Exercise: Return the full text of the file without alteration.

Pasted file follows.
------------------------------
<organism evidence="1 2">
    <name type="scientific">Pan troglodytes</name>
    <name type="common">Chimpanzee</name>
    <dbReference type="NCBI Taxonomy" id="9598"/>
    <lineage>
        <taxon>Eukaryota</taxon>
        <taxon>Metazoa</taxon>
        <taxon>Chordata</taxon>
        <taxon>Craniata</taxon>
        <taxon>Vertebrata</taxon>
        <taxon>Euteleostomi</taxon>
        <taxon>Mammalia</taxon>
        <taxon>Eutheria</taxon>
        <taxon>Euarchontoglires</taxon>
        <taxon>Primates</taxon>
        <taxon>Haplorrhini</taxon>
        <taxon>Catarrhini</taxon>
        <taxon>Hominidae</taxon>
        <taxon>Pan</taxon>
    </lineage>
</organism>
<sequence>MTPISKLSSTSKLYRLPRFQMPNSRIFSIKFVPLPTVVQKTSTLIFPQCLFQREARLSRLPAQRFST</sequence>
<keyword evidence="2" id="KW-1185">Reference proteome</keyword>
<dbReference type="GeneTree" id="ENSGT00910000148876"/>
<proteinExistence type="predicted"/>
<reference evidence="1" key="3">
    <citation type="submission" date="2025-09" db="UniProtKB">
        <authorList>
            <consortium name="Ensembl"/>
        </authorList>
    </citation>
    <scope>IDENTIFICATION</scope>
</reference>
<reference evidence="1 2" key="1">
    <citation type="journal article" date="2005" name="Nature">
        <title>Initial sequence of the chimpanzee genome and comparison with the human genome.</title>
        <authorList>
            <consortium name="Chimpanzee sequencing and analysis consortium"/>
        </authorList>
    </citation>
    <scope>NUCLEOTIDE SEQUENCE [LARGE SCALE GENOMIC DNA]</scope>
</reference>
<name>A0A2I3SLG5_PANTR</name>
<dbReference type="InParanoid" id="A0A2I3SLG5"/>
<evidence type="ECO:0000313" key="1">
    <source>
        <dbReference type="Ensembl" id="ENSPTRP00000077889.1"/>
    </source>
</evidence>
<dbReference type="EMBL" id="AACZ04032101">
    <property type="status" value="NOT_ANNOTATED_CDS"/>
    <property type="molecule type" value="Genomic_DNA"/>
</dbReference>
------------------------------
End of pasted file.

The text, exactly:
<organism evidence="1 2">
    <name type="scientific">Pan troglodytes</name>
    <name type="common">Chimpanzee</name>
    <dbReference type="NCBI Taxonomy" id="9598"/>
    <lineage>
        <taxon>Eukaryota</taxon>
        <taxon>Metazoa</taxon>
        <taxon>Chordata</taxon>
        <taxon>Craniata</taxon>
        <taxon>Vertebrata</taxon>
        <taxon>Euteleostomi</taxon>
        <taxon>Mammalia</taxon>
        <taxon>Eutheria</taxon>
        <taxon>Euarchontoglires</taxon>
        <taxon>Primates</taxon>
        <taxon>Haplorrhini</taxon>
        <taxon>Catarrhini</taxon>
        <taxon>Hominidae</taxon>
        <taxon>Pan</taxon>
    </lineage>
</organism>
<sequence>MTPISKLSSTSKLYRLPRFQMPNSRIFSIKFVPLPTVVQKTSTLIFPQCLFQREARLSRLPAQRFST</sequence>
<keyword evidence="2" id="KW-1185">Reference proteome</keyword>
<dbReference type="GeneTree" id="ENSGT00910000148876"/>
<proteinExistence type="predicted"/>
<reference evidence="1" key="3">
    <citation type="submission" date="2025-09" db="UniProtKB">
        <authorList>
            <consortium name="Ensembl"/>
        </authorList>
    </citation>
    <scope>IDENTIFICATION</scope>
</reference>
<reference evidence="1 2" key="1">
    <citation type="journal article" date="2005" name="Nature">
        <title>Initial sequence of the chimpanzee genome and comparison with the human genome.</title>
        <authorList>
            <consortium name="Chimpanzee sequencing and analysis consortium"/>
        </authorList>
    </citation>
    <scope>NUCLEOTIDE SEQUENCE [LARGE SCALE GENOMIC DNA]</scope>
</reference>
<name>A0A2I3SLG5_PANTR</name>
<dbReference type="InParanoid" id="A0A2I3SLG5"/>
<evidence type="ECO:0000313" key="1">
    <source>
        <dbReference type="Ensembl" id="ENSPTRP00000077889.1"/>
    </source>
</evidence>
<dbReference type="EMBL" id="AACZ04032101">
    <property type="status" value="NOT_ANNOTATED_CDS"/>
    <property type="molecule type" value="Genomic_DNA"/>
</dbReference>